- ‘At a time of crisis like this, we can’t allow old prejudices to get in the way of saving lives.’
Australian LGBT+ campaigners are writing to the Red Cross Blood Service and federal government to ask them to lift the ban on gay and bi men donating blood.
It comes after the US Food and Drug Administration (FDA) revised its own ban on blood donations. Until now, men who have sex with men had to wait 12 months after having sex before being blood donors. Now the FDA has reduced that to three months.
Like the US, Australia is facing shortages of blood. Regular donors are not coming forward because they are sick, self-isolating or fear catching COVID-19.
Now Australian Red Cross Blood Service experts predict there will be a blood shortage in the country by Easter Monday (13 April).
Moreover, plasma from people who have had coronavirus and recovered may be useful in treating people with COVID-19. But as plasma is a blood product, gay and bi men may also be banned from donating that too.
‘Blood will soon be in short supply in Australia’
Against this backdrop, equality campaigners are calling on the Red Cross and government to change the rules.
Australia introduced the ban at the height of another pandemic – the AIDS crisis. But now HIV transmission rates are falling in Australia among gay and bi men. Testing, treatment and HIV prevention drug PrEP have all reduced the risks.
Australia was due to review the ban in 2018, but that review never went ahead.
LGBT+ campaigner and Just.equal spokesperson, Rodney Croome, said:
‘Blood donation experts have said blood will soon be in short supply in Australia. We believe allowing blood donation from gay men whose sexual activity is safe would increase the supply of safe blood for those in need.
‘We call on the Australian Government to go further than the United States by removing the existing ban altogether and allowing gay men whose sexual activity is safe to donate.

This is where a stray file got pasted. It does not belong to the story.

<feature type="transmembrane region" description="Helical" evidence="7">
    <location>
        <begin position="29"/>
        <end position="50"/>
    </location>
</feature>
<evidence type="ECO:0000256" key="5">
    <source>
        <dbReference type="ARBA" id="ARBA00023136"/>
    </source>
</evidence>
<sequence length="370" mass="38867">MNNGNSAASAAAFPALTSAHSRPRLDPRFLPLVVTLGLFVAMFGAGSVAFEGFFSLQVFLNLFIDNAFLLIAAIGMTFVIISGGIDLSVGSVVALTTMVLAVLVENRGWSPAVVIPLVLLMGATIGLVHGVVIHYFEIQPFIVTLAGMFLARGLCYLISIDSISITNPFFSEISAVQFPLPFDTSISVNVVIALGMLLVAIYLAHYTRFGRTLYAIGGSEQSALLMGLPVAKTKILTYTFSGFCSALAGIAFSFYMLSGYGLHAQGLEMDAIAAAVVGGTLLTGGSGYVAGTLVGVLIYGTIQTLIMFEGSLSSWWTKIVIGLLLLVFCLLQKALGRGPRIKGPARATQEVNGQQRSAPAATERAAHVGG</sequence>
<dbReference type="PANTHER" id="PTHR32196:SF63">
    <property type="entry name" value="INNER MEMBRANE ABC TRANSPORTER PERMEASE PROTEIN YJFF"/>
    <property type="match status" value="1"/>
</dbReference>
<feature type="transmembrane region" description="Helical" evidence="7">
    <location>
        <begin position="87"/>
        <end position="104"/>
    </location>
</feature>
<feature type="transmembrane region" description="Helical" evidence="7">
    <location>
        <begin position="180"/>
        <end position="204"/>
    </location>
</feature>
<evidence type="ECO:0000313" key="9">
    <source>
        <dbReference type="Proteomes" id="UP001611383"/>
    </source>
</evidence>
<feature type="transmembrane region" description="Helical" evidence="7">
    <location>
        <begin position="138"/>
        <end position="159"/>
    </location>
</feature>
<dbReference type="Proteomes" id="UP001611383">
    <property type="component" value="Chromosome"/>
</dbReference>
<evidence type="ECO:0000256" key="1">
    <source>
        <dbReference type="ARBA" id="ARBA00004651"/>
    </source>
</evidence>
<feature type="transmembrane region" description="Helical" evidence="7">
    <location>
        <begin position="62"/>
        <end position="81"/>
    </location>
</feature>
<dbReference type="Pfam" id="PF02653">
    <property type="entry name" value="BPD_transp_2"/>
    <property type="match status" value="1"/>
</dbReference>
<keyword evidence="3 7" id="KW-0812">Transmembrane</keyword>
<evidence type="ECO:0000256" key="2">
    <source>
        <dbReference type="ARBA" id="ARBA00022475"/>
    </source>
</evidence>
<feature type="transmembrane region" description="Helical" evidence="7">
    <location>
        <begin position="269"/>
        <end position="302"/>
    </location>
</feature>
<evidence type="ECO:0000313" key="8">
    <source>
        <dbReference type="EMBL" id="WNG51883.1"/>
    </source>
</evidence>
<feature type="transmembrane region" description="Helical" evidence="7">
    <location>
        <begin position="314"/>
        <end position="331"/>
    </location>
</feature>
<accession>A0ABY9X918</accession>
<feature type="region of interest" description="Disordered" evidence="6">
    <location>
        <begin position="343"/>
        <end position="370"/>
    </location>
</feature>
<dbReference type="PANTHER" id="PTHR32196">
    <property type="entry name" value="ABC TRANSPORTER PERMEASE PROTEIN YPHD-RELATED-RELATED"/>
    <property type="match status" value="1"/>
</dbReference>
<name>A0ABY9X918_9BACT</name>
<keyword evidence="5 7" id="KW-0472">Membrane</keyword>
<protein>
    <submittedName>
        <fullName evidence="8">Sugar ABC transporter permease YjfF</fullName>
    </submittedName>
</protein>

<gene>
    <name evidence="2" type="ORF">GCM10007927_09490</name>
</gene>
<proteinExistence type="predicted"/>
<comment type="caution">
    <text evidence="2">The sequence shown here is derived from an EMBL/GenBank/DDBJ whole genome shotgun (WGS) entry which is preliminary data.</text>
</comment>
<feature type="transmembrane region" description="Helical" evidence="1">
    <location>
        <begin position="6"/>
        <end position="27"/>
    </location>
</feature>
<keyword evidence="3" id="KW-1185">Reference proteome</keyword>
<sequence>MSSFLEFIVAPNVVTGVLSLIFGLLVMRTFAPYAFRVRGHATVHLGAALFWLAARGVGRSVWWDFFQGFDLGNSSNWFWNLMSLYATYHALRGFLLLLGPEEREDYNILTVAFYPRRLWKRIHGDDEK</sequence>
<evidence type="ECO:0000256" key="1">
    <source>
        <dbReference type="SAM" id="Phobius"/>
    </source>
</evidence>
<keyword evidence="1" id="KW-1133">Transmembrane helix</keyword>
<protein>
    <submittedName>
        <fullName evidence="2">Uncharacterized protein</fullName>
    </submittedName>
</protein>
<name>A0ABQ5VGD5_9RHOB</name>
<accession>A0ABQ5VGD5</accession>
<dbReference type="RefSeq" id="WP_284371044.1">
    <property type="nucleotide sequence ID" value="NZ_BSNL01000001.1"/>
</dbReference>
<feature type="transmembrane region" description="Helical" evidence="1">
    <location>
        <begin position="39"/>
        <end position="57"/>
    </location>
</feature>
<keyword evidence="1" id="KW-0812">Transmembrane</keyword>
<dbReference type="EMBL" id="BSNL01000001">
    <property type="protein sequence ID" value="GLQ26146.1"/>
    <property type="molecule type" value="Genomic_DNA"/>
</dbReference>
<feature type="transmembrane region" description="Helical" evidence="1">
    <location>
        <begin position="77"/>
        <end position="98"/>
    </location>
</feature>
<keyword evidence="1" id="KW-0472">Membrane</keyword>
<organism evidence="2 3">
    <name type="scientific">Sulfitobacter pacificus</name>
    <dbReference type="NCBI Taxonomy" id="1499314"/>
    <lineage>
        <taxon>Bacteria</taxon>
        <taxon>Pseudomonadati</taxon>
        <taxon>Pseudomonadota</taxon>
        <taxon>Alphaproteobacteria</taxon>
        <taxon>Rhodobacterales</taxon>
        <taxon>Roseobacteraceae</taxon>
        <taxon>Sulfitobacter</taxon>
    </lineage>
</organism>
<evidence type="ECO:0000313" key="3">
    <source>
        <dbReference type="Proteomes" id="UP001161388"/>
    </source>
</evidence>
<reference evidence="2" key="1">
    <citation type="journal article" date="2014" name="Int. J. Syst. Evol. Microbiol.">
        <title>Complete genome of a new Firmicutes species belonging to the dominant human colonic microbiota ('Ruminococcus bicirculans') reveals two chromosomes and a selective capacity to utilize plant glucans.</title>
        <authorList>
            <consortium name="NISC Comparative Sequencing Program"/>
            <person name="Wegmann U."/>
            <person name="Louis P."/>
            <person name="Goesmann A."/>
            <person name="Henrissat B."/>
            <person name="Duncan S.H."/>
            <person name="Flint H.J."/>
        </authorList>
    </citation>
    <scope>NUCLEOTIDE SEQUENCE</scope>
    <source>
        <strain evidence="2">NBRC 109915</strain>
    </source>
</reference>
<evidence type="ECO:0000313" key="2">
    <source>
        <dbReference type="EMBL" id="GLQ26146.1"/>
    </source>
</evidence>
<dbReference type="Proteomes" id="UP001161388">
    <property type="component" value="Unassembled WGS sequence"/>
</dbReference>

‘The risk of passing on diseases like HIV through blood donation is created by unsafe sex, not gay sex.
‘We should have a screening policy that focuses on safety of sexual activity rather than gender of sexual partner.
‘There are thousands of gay men across Australia whose blood is safe and whose desire to help has never been greater.
‘Let’s allow them to give the gift of life before it’s too late and the blood shortage bites.’
Blood donation bans around the world
At the moment countries including Spain, South Africa, Italy, Russia and Mexico allow gay and bi men to donate blood without a waiting period.
Meanwhile some other countries only ask for a three month wait after sex. They include the UK, Canada and now the US after the FDA decision yesterday.
However some otherwise fairly LGBT+ friendly countries still have a one-year wait period after sex for gay and bi men, like Australia. They include Belgium, Ireland and Malta.
Finally, Austria, Malaysia and Greece are among the countries which impose a lifetime ban on gay and bi men’s blood.
Croome suggests extra screening for blood donated by men who have sex with men. He says this will ensure blood is safe despite people’s fears.
But he added: ‘At a time of crisis like this, we can’t allow old prejudices to get in the way of saving lives.’